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Turna Ray is the editor of GenomeWeb's Pharmacogenomics Reporter. She covers pharmacogenomics, personalized medicine, and companion diagnostics. E-mail Turna Ray or follow her GenomeWeb Twitter account at @PGxReporter.
PicoPLEX DNA-Seq: Single Cell Sequencing, Theory and Applications
In this archived webinar, recorded Feb. 19, 2014, two speakers outline applications of Rubicon Genomics' PicoPLEX DNA-seq single cell library preparation kit. Jeramiah Smith, assistant professor of biology at the University of Kentucky, discusses the use of PicoPLEX DNA-seq for de novo sequencing of single amphibian chromosomes, while John Langmore, co-founder and chief scientific officer of Rubicon, details the use of PicoPLEX DNA-seq for aneuploidy, CNV, and STR testing of single human cancer and reproductive cells.
Speakers: Jeramiah Smith, Assistant Professor of Biology, University of Kentucky; and John Langmore, Co-Founder and Chief Scientific Officer, Rubicon Genomics
Sponsor: Rubicon Genomics
Recording Date: 2/19/2014
Recording Time: 1 hour
Young Investigator Profile
New York Genome Center, Columbia University Medical Center
The Workings of the Genome
Tuuli Lappalainen wants to know how the human genome works, and how genetic variation leads to human variation.
"I've always been fascinated by understanding the big picture," Lappalainen said. "Rather than looking deep into one gene or one particular disease or one biological system, I wanted to understand the general patterns of how the genome works."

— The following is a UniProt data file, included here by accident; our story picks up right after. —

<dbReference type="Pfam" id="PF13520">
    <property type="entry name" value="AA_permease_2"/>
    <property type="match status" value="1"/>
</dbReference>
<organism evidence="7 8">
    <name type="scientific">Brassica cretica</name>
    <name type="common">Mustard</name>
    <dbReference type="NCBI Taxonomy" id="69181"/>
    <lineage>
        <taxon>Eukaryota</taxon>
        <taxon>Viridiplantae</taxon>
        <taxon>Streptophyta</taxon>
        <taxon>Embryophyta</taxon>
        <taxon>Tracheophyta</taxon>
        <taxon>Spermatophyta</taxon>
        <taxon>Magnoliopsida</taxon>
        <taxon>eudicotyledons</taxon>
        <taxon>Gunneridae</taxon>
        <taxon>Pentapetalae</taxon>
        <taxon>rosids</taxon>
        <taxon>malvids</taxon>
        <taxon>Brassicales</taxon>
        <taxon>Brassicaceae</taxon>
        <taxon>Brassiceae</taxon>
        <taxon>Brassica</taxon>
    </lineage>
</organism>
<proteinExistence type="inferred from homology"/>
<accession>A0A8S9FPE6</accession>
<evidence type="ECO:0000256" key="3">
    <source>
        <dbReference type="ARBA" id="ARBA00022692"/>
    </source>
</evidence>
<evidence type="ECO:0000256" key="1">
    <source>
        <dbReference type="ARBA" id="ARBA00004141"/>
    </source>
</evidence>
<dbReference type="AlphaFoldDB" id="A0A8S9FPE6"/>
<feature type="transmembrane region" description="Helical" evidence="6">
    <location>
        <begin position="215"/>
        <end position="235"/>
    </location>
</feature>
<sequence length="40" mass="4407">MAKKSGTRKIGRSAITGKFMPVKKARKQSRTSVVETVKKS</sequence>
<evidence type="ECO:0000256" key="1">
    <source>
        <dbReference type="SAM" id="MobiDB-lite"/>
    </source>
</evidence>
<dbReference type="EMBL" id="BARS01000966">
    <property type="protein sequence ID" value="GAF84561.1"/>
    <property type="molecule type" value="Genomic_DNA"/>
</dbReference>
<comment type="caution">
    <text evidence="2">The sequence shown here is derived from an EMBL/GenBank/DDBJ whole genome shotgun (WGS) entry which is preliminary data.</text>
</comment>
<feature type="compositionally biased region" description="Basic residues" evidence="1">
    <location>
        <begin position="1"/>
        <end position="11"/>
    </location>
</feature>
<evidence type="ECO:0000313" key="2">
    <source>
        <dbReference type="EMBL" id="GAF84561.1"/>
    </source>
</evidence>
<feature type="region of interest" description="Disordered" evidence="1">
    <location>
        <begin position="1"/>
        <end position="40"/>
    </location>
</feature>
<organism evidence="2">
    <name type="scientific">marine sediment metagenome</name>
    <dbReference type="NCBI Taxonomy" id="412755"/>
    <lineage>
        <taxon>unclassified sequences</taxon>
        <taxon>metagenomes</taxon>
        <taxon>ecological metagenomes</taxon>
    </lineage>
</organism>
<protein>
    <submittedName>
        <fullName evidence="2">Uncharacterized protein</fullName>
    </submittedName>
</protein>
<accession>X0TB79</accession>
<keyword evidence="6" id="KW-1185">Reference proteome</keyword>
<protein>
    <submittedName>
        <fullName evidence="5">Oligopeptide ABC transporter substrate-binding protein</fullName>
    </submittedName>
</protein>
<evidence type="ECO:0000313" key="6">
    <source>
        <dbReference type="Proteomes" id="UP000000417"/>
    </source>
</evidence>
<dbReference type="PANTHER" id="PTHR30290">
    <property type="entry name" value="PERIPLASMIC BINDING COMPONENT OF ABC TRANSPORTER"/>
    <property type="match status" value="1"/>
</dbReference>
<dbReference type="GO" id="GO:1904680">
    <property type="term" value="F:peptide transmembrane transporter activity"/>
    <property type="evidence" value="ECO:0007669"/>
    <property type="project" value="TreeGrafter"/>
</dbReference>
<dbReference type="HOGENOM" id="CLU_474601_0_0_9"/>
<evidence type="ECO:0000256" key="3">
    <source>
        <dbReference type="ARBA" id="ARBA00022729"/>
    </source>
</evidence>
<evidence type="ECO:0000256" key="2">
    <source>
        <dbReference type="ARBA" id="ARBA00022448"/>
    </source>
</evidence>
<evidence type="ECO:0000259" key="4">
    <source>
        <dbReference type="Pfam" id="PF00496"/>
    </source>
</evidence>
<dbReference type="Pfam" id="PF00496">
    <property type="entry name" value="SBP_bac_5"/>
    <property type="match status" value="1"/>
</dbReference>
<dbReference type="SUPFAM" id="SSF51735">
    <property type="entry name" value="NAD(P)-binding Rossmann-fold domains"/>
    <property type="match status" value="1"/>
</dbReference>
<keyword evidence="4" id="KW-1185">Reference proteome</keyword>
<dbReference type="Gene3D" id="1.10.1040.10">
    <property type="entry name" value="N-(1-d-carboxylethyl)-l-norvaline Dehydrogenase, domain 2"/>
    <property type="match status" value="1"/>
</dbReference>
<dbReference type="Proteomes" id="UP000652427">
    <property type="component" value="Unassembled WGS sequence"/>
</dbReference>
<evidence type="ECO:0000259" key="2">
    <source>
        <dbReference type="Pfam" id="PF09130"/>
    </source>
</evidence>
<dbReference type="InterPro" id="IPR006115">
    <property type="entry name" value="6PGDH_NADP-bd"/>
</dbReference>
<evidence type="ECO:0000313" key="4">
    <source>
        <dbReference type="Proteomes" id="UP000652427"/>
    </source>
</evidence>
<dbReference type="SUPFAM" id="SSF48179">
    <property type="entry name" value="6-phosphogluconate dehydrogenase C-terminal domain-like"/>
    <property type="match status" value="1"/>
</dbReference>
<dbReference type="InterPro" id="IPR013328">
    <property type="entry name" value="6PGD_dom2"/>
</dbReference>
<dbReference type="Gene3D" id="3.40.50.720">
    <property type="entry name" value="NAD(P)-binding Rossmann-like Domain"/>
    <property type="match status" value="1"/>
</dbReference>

To do so, she focused on population genetics. Though she really wanted to look at genome-wide patterns, tools weren't quite in place to enable that when she pursued her master's degree. By the time, though, that she was working on her PhD that had changed, and she was able to examine eQTLs and look at gene expression in a genome-wide manner.
"Suddenly, I found myself in a situation where I was able to do the things that I wanted to do," she said.
A team from Denmark and Hong Kong introduces a database designed to discern links between human disease features and small molecules found in plant-based food sources. The resource, dubbed NutriChem, was developed using a systems chemical biology approach that tapped into data from 21 million published abstracts involving plant-based foods, phytochemicals found in plants, and human disease phenotypes. "To the best of our knowledge this database is the only resource linking the chemical space of plant-based foods with human disease phenotypes," the study's authors say, "and provides a foundation for understanding mechanistically the consequences of eating behaviors on health."
The genomic architecture of population divergence between subspecies of the European rabbit
An international team led by investigators in Portugal used a combination of custom capture arrays and targeted high-throughput sequencing to explore regions of divergence in the genomes of rabbits from European sub-species that still hybridize with one another on the Iberian peninsula. The researchers tracked down small regions of differentiation based on SNP patterns identified by sequencing in the genomes of a half a dozen rabbits each from the Oryctolagus cuniculus algirus and O. c. cuniculus sub-species, including regions containing genes involved in transcription or epigenetic processes implicated in speciation by past studies of other model organisms in the lab.